California pension fund is latest to scrap some active managers: Reuters

A California pension fund has fired Franklin Templeton Investments, JPMorgan Chase & Co and Pacific Investment Management Co from some portfolio-management responsibilities in a shakeup that puts more of its assets in lower-fee, index-tracking investments, the fund said.

The Orange County Employees Retirement System (OCERS) is the latest institutional investor to scrap some of its active managers, stemming from a consultant’s recommendation to avoid high fees and subpar performance in its $14.1 billion investment portfolio, according to a notice posted online this week.

Last year, active mutual funds lost $343 billion to withdrawals. Billionaire investor Warren Buffett earlier this year said most investors are better off buying index funds.

The retirement system based in Santa Ana, California, decided to move more than $1 billion of assets from the managers late in March, the notice said.

Parts of the portfolio managed by Grantham Mayo Van Otterloo & CO LLC and Standard Life PLC are also being liquidated.

Franklin Templeton and Standard Life did not respond to requests for comment, while the other fund companies declined to comment.

The changes were reported earlier Wednesday by FundFire, an industry news service.

Half a trillion dollars moved into index funds last year, according to Morningstar Inc, the seventh straight year they have outpaced counterparts whose managers try to pick winners and losers in the market. Those figures do not include privately managed institutional accounts.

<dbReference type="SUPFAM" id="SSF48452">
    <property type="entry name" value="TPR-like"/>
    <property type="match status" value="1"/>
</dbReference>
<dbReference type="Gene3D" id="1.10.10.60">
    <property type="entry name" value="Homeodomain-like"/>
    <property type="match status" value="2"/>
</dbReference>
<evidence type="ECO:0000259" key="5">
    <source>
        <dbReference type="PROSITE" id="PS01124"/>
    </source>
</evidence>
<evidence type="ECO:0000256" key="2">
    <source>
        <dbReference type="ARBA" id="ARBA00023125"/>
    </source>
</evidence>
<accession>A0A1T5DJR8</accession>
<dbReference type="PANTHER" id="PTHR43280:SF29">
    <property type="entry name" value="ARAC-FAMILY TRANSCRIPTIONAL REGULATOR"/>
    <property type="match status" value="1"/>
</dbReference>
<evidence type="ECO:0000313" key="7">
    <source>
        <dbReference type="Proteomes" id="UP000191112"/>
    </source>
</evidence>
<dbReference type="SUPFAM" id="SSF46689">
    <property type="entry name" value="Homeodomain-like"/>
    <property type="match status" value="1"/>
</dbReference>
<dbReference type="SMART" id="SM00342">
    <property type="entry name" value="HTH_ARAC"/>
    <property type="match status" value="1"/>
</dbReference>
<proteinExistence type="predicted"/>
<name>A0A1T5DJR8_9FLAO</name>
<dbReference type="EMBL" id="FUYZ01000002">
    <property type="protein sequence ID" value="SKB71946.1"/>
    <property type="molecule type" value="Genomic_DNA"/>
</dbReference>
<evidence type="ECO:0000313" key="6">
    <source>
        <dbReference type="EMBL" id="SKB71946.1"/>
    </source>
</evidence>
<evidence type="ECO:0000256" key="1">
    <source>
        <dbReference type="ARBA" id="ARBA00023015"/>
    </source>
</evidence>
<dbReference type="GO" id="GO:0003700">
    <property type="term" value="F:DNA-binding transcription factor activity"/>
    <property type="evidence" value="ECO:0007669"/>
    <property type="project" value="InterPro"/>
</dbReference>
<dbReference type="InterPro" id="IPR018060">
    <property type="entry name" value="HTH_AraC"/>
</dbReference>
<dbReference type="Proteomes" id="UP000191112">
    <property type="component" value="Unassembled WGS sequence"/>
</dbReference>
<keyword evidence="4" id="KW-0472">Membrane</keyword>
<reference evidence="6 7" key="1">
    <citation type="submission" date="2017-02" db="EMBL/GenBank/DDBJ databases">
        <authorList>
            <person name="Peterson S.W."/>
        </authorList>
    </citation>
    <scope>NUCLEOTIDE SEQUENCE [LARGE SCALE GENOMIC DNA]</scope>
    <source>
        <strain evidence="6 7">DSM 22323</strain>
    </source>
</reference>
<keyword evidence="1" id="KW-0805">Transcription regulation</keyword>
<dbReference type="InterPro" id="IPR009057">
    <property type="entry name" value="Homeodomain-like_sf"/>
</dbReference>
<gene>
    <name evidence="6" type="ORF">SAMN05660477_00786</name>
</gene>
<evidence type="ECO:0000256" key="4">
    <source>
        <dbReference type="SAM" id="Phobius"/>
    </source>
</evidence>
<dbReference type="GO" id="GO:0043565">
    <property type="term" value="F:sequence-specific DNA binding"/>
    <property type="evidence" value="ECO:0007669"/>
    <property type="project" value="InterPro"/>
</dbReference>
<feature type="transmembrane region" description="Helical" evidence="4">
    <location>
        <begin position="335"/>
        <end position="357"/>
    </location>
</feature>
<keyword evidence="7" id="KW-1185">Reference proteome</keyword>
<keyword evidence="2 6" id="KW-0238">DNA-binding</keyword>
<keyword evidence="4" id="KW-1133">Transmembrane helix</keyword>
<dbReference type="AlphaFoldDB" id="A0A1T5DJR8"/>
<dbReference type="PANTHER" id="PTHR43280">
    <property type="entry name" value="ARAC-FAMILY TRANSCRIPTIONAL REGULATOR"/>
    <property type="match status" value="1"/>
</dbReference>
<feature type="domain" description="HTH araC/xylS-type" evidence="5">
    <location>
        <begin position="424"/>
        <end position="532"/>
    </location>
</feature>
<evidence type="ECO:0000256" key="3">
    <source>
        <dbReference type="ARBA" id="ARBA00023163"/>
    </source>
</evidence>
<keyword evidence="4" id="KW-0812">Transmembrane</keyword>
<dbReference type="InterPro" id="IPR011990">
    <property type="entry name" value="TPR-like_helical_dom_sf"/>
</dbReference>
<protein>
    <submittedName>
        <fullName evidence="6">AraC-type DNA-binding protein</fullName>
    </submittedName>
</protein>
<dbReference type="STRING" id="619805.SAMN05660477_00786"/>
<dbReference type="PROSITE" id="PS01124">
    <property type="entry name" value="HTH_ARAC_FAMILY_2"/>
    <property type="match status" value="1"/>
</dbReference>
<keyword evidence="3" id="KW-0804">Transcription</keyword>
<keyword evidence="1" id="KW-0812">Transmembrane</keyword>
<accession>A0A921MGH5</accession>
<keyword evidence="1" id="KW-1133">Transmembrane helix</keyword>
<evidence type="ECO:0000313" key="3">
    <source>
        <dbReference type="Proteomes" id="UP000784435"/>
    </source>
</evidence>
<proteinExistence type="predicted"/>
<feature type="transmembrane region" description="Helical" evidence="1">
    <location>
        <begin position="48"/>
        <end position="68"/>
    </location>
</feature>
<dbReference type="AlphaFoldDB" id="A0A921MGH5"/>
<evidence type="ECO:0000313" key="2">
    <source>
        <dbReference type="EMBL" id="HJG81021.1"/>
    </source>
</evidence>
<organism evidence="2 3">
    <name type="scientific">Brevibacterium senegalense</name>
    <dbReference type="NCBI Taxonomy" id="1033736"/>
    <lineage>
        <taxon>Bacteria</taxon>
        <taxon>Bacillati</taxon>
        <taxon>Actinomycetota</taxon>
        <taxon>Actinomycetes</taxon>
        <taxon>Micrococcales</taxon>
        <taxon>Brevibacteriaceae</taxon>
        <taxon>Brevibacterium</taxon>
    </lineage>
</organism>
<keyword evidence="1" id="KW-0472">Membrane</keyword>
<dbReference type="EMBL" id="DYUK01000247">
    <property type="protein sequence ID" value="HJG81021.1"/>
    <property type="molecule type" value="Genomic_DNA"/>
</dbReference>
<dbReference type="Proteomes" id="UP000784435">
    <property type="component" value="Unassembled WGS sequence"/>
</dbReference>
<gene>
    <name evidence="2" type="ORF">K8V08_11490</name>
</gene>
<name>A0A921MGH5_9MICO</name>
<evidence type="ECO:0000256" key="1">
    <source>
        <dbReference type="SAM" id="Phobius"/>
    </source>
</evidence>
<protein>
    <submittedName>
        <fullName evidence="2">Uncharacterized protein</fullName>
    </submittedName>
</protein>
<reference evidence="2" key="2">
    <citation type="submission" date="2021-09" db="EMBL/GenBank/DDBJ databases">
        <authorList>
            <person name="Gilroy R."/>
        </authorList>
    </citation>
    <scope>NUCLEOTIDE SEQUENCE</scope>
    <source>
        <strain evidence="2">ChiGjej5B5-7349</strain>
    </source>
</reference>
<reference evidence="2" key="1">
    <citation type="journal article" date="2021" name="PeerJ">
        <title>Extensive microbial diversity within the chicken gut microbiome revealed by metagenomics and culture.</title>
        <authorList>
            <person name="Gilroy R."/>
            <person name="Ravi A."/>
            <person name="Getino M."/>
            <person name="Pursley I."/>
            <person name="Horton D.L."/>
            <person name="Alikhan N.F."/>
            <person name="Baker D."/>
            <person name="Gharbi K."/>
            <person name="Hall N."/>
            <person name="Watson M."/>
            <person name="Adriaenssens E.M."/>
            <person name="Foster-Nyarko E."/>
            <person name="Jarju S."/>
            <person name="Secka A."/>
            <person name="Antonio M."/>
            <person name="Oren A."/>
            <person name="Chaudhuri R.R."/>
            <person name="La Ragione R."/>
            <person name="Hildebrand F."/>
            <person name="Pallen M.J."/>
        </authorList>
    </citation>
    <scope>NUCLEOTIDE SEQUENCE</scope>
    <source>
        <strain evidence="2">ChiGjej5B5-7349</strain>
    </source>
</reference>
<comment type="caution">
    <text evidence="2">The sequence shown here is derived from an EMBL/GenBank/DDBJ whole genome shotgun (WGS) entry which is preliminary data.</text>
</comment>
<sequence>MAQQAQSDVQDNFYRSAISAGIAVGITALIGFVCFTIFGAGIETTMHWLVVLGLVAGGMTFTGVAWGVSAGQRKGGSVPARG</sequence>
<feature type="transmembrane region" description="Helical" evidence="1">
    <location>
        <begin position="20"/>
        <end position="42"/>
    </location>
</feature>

The California retirement system’s investment consultant, Meketa Investment Group Inc, told the pension plan it could save at least $9 million a year, excluding performance fees, by cutting some managers and transferring some of the funds to index-tracking investments.

Meketa advised cutting equity strategies run by Franklin, GMO and JPMorgan for “historical underperformance” and “expected performance challenges relative to passive exposure going forward.”

And it said cutting funds such as the Pimco All Asset All Authority Fund and the Standard Life Investments Global Absolute Return Fund could also help save fees.

Marc Seidner, Pimco’s chief investment officer for “Non-traditional Strategies,” and Robert Arnott, who manages the All-Asset fund, are slated to speak to an OCERS committee on Thursday, according to an agenda posted online.

The pension fund has cut hedge funds as a separate investment category, but has kept some hedge funds in its portfolio, including products run by Pimco, D. E. Shaw & Co LP and Bridgewater Associates LP.